Many oncology drugs preferentially bind to a plasma protein, usually alpha-1-acid glycoprotein (AGP) or albumin. AGP levels are also quite different in cancer patients. So, if the drug preferentially binds to AGP, there is often higher exposure in cancer patients. Once the drug model is ready, the compound can be evaluated in virtual populations of different ages, sexes, body weight, ethnicity, and with preexisting conditions.

Extrinsic factors that can affect a drug candidate’s metabolism and PK, such as smoking, drinking alcohol, and diet, can also be modeled.

Determining pediatric dosing

In addition to investigating potential DDIs and informing adult drug doses, PBPK modeling can be used to predict what KI dose a sponsor will need to use in pediatric patients to support their pediatric plan. Once the exposure in pediatric patients has been confirmed using the model, possible DDIs may also be explored because children can be on multiple drugs, too. As conducting DDI studies in children is not possible, modeling is really the only option to help inform those decisions for clinicians.

Case study: Ibrutinib

Ibrutinib (Imbruvica) was being investigated as a treatment for mantle cell lymphoma. As most KIs are metabolized by the enzyme cytochrome P450 (CYP) 3A4, ibrutinib’s sponsor conducted a DDI study with ketoconazole, which is a strong CYP3A4 inhibitor, and saw a more than 20-fold increase in exposure. It also conducted a strong CYP3A4 inducer study with rifampicin.

Then, PBPK models were built using both in vitro and in vivo data and verified using clinical data from the strong inhibitor and strong inducer studies. Modeling analysis determined that about 90% of the ibrutinib was metabolized by CYP3A4. Using data from the models, it was possible to infer what impact a moderate or a weak inhibitor or a moderate inducer would have on ibrutinib exposure. The models were also used to study the effect of dose staggering and dose adjustment.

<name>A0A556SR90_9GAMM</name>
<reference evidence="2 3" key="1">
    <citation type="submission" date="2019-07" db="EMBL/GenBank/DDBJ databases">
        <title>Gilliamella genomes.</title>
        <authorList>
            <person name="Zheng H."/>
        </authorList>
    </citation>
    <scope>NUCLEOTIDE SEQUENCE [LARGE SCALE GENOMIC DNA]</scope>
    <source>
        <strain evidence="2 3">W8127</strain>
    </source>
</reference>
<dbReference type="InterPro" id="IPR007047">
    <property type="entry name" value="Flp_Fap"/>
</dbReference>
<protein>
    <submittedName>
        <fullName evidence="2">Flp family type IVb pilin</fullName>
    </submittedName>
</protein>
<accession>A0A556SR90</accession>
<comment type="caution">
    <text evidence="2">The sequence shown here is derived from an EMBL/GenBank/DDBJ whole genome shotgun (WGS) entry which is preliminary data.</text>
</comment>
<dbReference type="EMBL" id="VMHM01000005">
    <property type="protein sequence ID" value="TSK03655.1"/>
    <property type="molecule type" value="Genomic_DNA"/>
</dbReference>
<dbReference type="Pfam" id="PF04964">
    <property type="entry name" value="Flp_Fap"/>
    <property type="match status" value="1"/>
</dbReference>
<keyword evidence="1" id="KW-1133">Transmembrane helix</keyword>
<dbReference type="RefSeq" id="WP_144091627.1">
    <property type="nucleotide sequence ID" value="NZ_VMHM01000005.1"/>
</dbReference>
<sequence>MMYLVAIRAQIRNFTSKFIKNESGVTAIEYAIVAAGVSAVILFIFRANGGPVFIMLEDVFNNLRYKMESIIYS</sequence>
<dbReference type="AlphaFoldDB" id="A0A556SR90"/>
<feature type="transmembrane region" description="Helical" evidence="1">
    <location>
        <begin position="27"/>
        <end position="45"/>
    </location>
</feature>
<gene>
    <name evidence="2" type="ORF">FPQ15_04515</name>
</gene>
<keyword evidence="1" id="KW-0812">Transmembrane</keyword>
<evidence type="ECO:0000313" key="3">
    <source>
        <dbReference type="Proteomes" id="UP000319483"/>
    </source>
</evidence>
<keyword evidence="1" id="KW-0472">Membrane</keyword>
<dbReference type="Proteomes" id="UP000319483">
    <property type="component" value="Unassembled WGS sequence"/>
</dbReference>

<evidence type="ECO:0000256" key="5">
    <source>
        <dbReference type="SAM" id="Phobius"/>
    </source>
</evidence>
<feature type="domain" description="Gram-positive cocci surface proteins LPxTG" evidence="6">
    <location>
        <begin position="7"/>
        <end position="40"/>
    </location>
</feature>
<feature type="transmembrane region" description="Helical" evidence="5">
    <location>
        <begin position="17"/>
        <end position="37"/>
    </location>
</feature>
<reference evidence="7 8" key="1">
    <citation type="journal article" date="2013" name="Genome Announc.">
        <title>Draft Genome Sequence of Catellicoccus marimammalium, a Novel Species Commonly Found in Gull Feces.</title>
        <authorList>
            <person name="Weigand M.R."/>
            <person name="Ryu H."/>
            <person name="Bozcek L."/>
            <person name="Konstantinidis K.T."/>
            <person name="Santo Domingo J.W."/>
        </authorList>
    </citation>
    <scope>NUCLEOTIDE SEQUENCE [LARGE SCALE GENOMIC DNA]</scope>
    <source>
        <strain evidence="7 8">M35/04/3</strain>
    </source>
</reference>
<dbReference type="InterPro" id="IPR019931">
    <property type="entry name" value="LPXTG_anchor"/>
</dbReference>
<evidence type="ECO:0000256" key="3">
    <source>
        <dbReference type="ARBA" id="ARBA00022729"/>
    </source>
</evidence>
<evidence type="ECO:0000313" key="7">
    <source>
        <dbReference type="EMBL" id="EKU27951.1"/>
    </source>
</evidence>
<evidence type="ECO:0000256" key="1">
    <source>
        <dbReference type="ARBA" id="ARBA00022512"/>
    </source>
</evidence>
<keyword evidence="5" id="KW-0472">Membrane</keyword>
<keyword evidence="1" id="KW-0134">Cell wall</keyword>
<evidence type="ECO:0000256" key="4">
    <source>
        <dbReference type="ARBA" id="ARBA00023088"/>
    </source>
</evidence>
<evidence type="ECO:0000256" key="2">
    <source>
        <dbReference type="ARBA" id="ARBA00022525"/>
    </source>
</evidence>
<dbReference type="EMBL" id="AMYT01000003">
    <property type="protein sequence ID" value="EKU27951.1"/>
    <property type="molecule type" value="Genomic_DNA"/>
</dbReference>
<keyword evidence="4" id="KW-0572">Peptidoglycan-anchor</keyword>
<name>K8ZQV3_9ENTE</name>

When ibrutinib received its first approval from the FDA in 2013, Simcyp PBPK Simulator predictions informed 24 claims on its label, including DDI scenarios and a dosing optimization strategy for comedications, all without the need for clinical studies. Regulators now cite this use of PBPK modeling as a best practice.

Case study: Adagrasib

Adagrasib (Krazati) was being developed as a therapy for previously treated KRAS G12C-mutated non-small cell lung cancer. But adagrasib is a complex molecule; it is a substrate for CYP3A4 and a very strong inactivator of CYP3A4. Adagrasib is initially metabolized by CYP3A4, but as the inactivation mechanism kicks in, clearance is reduced because the drug inactivates the enzyme that is metabolizing it, and the exposure increases significantly.

A PBPK model was developed to predict the impact of CYP3A4 inhibitors and inducers on adagrasib exposure following the recommended dosing regimen. Clinical studies could not be conducted in healthy volunteers because of emetic issues.

As adagrasib’s metabolism changes over time, it was not sufficient to study its interaction with a strong CYP3A4 inhibitor (itraconazole); after only a single dose, the PBPK model needed to extrapolate to multiple dosing. The model was also used to study CYP3A4 induction with adagrasib and predict potential DDIs with CYP2D6, CYP2C9, and P-gp (a multi-drug transporter).

As adagrasib’s PK can change over time, with dose, and with population, it would be impossible to run all the possible scenarios in real life, and some would not be permitted for ethical reasons. But what would happen if the patient not only had cancer but also poor hepatic function because they were elderly? The Simcyp PBPK Simulator allows potential DDIs to be explored for that patient by combining two models.

FDA accepted Simcyp PBPK Simulator modeling predictions in lieu of clinical studies for 10 label claims for adagrasib, including transporter DDIs. The modeling also resulted in a label expansion to include multi-dosing recommendations for patients with mild, moderate, and severe hepatic impairment.

Model momentum

During the past 10 years, Simcyp PBPK Simulator models have been used to inform, reduce, and/or replace clinical studies for more than 40 KI drugs. Their predictions were accepted by regulators in lieu of clinical studies for more than 100 label claims for KI drugs.

Hannah Jones, PhD, is Senior Vice President, PBPK Consultancy Services, Certara; Masoud Jamei, PhD, is Senior Vice President, Research and Development, Certara